“A Matter of Perspective!”
Statement and Commentary on the Recent Developments in the South China Sea
Dindo Manhit, President of the Stratbase ADR Institute
Geography, among others, draws the line that gravitates two or more countries into interaction. This natural force is exponentially intensified by the presence of economic resources and historical arrangements that have stirred both diplomatic relationships and undiplomatic confrontations.
The South China Sea is simultaneously characterized by two overlapping features. First, it concerns one of the most diverse marine bio-systems in the world, which is vital to the livelihood of several millions of individuals associated with fisheries and potential oil resource. As such, there is an interlocking territorial claim between the contiguous countries of Vietnam, Malaysia, Borneo, Brunei, Indonesia and Philippines, and China.
Another feature that complicates the interlocking of territorial claims is the geo-political significance of this location to regional and extra-regional forces and powers. We have for instance China and Japan for East Asia and India for South Asia; the U.S. as a western hegemon; and Australia as a party to the emerging QUAD or Quadrilateral Security Dialogue. Historically and to date, military movements and security dialogues in the area of contention have been a manifestation of the shadow dance of maritime powers surrounding the Pacific and Indian oceans.
The sovereignty of the small state countries in the area was challenged by the incredible pronouncement of China’s “nine-dash line” claim across the South China Sea. This territorial claim was legally challenged by the Philippines to thwart expansionist motives and protect its territorial integrity. The arbitral tribunal constituted under Article 287, Annex VII of the United Nations Convention on the Law of the Sea (UNCLOS) at The Hague ruled against China’s doctrine of ‘historic rights,’ “judging it as incompatible with modern international law, particularly the provisions of the UNCLOS”.
Hence, there are no overlapping claims between China and the Philippines. In turn, no claimant state has the right to forbid other claimant states to access marine resources in the area.
Aside from the skirmishes that have transpired between claimant states, what makes the area even more tenuous is the continual construction of Chinese military facilities in the area, the latest of which is the deployment of surface-to-air missiles and anti-ship cruise missiles. Such installation of missile systems is a blatant violation of international law and threatens peace in the region.
As a small country, the Philippines amid this alarming situation should maximize both bilateral and multilateral relations. In its bilateral relations with China, amid loans and promised investments, the Philippines should manifest a belligerent attitude about sovereignty and territorial issues.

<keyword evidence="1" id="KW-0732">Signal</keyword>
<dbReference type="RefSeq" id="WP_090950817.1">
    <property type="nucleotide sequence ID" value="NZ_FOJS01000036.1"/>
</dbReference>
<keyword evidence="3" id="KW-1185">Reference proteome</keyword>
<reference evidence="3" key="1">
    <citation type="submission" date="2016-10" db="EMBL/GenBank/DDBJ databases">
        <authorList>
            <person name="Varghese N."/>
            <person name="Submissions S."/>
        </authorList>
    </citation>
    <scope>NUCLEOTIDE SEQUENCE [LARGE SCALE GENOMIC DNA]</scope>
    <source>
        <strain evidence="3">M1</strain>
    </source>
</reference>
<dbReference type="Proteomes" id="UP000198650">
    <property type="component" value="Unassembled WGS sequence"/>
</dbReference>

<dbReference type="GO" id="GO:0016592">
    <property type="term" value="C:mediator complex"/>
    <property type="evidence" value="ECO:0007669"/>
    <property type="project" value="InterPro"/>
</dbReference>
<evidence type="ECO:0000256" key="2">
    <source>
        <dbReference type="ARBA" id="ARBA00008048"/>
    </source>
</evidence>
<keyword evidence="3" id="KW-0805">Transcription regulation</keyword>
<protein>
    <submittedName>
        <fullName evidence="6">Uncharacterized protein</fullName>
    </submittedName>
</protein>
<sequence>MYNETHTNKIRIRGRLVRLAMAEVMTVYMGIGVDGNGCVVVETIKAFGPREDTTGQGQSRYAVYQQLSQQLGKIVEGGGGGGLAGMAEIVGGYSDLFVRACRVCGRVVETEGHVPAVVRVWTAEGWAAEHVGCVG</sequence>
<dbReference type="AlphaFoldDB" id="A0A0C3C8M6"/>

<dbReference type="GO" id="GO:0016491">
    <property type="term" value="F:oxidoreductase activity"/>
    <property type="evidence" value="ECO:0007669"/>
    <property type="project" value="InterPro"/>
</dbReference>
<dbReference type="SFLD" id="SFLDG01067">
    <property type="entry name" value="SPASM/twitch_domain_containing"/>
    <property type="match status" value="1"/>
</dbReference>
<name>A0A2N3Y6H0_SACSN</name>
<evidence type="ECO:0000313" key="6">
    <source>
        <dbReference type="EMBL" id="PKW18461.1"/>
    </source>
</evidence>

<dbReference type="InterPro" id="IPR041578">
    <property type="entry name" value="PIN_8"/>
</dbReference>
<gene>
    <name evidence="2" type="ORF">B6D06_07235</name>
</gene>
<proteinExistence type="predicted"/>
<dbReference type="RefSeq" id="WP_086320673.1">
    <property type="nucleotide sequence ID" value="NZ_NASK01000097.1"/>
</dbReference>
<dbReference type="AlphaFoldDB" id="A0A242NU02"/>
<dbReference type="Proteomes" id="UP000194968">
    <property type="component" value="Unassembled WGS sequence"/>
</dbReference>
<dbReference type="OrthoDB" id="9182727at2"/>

The establishment of stronger multilateral and regional relations is also an imperative. Through the ASEAN, the incessant stand toward the provisions of the UNCLOS and the arbitrary ruling on the “nine-dash line” claim should be upheld. The member countries should likewise call for the adoption of a binding Code of Conduct to guide movements in the South China Sea and the strong adherence to international law.
In particular, the small states of Vietnam, Malaysia, Brunei, Indonesia and the Philippines should strongly forge a collective assertion for their sovereign and territorial rights, where sheer capitulation is never an option.
However, all of the abovementioned challenges boil down to the policy of the Duterte presidency. The foreign policy shift (toward China and the down-playing of relations with traditional allies) is now hitting some nasty curves.
If President Duterte has consistently been nationalistic in many respects, should he stand less resolutely in terms of Philippine territory vis-à-vis China? Neutrality on the tribunal ruling and with no legal challenge, passing the back lodges us into a pure defeatist position.
In light of the latest developments, the pivot to Beijing away from the country’s more traditional allies needs to be revisited while exhausting all available mechanisms for unilateral, if not global, cooperation. These include the revival of the QUAD, an informal security association among the U.S., Japan, India, and Australia; the adoption of a proposed code of conduct in the South China Sea; and working with the UN General Assembly toward a possible consolidation of its members to promote international law and a rule-based international system.
Clearly, our options are not limited to either let the militarization continue unchallenged or risk going to war with China.
It is indeed a matter of perspective—what needs to be done and who will do it. What we need is an instant review of foreign policy, a paradigm shift.
Image Source: Asia Maritime Transparency Initiative